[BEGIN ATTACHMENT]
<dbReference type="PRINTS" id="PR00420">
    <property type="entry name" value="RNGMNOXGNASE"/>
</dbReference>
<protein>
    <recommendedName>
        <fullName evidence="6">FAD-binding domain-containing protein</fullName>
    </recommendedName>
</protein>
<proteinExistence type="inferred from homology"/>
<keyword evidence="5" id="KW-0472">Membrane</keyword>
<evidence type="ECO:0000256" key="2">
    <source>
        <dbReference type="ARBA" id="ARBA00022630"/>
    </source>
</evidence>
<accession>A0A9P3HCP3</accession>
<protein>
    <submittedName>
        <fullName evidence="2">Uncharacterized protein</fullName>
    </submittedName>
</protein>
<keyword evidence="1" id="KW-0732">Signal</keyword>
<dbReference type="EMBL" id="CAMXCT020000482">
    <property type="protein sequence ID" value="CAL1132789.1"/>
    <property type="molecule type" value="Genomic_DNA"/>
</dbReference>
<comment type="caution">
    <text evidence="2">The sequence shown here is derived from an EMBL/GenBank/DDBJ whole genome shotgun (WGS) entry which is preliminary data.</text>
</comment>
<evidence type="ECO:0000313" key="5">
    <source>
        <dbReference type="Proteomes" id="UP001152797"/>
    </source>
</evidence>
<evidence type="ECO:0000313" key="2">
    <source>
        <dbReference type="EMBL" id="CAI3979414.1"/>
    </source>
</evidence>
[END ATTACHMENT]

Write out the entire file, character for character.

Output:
<dbReference type="PRINTS" id="PR00420">
    <property type="entry name" value="RNGMNOXGNASE"/>
</dbReference>
<protein>
    <recommendedName>
        <fullName evidence="6">FAD-binding domain-containing protein</fullName>
    </recommendedName>
</protein>
<proteinExistence type="inferred from homology"/>
<keyword evidence="5" id="KW-0472">Membrane</keyword>
<evidence type="ECO:0000256" key="2">
    <source>
        <dbReference type="ARBA" id="ARBA00022630"/>
    </source>
</evidence>
<accession>A0A9P3HCP3</accession>
<protein>
    <submittedName>
        <fullName evidence="2">Uncharacterized protein</fullName>
    </submittedName>
</protein>
<keyword evidence="1" id="KW-0732">Signal</keyword>
<dbReference type="EMBL" id="CAMXCT020000482">
    <property type="protein sequence ID" value="CAL1132789.1"/>
    <property type="molecule type" value="Genomic_DNA"/>
</dbReference>
<comment type="caution">
    <text evidence="2">The sequence shown here is derived from an EMBL/GenBank/DDBJ whole genome shotgun (WGS) entry which is preliminary data.</text>
</comment>
<evidence type="ECO:0000313" key="5">
    <source>
        <dbReference type="Proteomes" id="UP001152797"/>
    </source>
</evidence>
<evidence type="ECO:0000313" key="2">
    <source>
        <dbReference type="EMBL" id="CAI3979414.1"/>
    </source>
</evidence>